Call for US Coast Guard Commemorative Coins

by Mike Unser on April 8, 2015 · 1 comment

US Coast Guard Bicentennial Bronze Medal

The United States Mint has never struck a coin for the U.S. Coast Guard but it has minted bicentennial bronze medals for the military branch

Another call has been placed to honor the Coast Guard with commemorative coins in clad, silver and gold.

On March 26, 2015, Rep. Joe Courtney [D-CT] introduced House bill H.R.1683, the United States Coast Guard Commemorative Coin Act. Bills with the same intent failed in the prior session of Congress (H.R.2932 and S.2303).

The Coast Guard (www.uscg.mil) is one of five military branches in the United States and is the only military organization within the Department of Homeland Security. Founded on Aug. 4, 1790, it now has an estimated 57,600 Active Duty, Reserve, and Civilian personnel who, each year, respond to search and rescue cases saving thousands of lives, provide security on coastal waters, and maintain tens of thousands of navigations aids.

H.R. 1683 seeks up 100,000 $5 coins; 500,000 silver dollars; and 750,000 clad half-dollars in collector qualities of proof and uncirculated and with designs emblematic of the traditions, history, and heritage of the United States Coast Guard. Should the bill become law, the Secretary of the Treasury is tasked with selecting the designs after review by the Citizens Coinage Advisory Committee and consultation with the Secretary of Homeland Security, the National Coast Guard Museum Association, and the Commission of Fine Arts.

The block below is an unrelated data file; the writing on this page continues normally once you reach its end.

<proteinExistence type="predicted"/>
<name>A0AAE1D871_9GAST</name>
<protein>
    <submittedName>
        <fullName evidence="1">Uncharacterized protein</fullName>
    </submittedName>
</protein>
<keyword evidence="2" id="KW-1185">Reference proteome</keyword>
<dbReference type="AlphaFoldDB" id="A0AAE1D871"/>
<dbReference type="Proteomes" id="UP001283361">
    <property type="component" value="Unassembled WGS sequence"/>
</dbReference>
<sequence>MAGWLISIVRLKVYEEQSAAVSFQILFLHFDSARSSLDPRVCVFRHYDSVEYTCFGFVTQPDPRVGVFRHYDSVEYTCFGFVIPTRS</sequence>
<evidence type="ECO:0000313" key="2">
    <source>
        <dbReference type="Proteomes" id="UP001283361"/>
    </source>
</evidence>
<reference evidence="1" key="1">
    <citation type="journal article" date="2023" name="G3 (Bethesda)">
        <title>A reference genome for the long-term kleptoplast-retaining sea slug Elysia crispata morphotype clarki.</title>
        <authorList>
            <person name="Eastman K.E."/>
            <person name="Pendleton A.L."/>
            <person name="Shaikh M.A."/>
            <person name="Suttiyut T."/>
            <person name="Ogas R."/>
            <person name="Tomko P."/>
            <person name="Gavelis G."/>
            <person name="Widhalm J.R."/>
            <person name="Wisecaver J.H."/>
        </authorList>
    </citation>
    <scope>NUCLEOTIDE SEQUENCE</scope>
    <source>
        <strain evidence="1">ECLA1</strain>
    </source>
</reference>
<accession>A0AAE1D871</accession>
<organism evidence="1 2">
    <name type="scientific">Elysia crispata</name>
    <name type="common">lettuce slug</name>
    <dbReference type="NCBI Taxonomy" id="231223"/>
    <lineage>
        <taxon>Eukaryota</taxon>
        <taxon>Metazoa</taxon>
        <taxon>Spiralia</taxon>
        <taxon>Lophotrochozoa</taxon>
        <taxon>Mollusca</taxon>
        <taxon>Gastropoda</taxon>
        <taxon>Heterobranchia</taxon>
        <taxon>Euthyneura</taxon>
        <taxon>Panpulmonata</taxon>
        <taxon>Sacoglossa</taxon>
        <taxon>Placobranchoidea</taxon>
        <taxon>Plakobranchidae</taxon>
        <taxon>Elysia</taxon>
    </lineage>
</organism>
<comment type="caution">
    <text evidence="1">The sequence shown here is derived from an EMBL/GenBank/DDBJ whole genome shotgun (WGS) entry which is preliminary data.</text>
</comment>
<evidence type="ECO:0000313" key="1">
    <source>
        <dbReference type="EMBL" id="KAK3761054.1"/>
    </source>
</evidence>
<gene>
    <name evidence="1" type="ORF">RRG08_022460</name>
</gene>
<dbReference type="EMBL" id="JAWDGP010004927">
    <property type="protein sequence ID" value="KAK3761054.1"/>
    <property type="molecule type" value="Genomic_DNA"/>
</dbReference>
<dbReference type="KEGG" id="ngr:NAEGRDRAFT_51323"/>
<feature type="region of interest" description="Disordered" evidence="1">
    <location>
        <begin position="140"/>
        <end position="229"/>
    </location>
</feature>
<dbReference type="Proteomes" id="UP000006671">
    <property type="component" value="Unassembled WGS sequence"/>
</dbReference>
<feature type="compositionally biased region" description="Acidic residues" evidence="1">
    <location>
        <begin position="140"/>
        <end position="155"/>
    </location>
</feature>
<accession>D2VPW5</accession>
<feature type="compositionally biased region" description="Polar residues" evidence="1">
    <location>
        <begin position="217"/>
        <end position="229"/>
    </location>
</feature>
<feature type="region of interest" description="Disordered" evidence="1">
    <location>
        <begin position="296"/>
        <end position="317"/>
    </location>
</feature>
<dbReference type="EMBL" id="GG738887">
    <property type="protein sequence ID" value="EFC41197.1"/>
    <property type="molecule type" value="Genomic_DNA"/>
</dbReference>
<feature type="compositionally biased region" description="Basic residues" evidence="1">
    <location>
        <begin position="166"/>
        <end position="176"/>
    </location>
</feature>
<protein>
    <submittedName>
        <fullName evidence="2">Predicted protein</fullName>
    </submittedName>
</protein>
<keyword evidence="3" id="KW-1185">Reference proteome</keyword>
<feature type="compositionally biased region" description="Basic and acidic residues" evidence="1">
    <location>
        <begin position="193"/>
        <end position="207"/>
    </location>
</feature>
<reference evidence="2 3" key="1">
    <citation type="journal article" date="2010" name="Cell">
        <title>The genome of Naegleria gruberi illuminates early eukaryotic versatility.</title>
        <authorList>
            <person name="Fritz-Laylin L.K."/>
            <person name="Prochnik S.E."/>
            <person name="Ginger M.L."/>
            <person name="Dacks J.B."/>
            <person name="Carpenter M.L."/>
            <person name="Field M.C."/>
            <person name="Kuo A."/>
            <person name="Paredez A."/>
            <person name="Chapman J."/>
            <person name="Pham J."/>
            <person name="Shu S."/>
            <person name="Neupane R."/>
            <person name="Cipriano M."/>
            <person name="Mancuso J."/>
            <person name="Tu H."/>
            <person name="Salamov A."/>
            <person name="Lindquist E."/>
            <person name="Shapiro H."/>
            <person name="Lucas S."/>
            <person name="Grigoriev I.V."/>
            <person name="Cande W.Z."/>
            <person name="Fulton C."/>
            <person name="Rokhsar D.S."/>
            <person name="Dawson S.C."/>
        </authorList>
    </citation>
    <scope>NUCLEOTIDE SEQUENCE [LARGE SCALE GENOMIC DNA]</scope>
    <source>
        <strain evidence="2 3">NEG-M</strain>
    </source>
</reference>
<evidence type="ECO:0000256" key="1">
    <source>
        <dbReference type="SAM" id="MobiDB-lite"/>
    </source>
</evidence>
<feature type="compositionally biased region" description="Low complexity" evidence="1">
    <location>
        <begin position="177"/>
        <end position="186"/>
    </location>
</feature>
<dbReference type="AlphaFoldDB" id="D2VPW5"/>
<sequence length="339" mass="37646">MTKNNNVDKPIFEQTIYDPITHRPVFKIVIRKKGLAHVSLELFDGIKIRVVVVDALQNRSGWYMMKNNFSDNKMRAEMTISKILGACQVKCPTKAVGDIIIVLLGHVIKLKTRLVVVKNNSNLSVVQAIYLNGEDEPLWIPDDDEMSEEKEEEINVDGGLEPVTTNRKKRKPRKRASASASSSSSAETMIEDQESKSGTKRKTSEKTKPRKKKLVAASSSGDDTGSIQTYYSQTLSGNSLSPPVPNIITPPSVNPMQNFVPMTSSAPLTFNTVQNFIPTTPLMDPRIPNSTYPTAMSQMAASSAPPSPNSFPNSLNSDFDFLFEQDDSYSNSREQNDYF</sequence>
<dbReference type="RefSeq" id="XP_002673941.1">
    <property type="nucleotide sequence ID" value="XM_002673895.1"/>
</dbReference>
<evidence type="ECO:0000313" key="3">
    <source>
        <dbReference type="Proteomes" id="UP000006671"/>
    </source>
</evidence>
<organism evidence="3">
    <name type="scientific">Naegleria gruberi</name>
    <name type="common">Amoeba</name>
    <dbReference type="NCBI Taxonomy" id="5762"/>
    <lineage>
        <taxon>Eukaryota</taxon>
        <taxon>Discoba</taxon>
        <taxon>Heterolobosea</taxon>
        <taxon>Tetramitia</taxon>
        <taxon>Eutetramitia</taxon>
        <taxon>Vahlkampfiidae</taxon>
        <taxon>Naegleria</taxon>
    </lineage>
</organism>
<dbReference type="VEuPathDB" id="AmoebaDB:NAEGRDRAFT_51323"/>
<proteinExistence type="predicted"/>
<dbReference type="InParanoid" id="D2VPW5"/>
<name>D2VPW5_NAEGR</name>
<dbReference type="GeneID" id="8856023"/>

Past bills called for commemorative coins to be issued in calendar year 2017. That has changed in this latest rendition to calendar year 2018.

Sales of the coins would include surcharges paid to the National Coast Guard Museum Association (www.coastguardmuseum.org) to help finance the design, construction, operations, and maintenance of its museum in New London, CT.

H.R. 1683 now has 106 cosponsors, and is before the House Committee on Financial Services. For legislation to become law, it must past in the House, Senate and get signed by the President.

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Bettyclone April 8, 2015 at 6:26 pm

Why not get Chinese New Year coin like other countries did?

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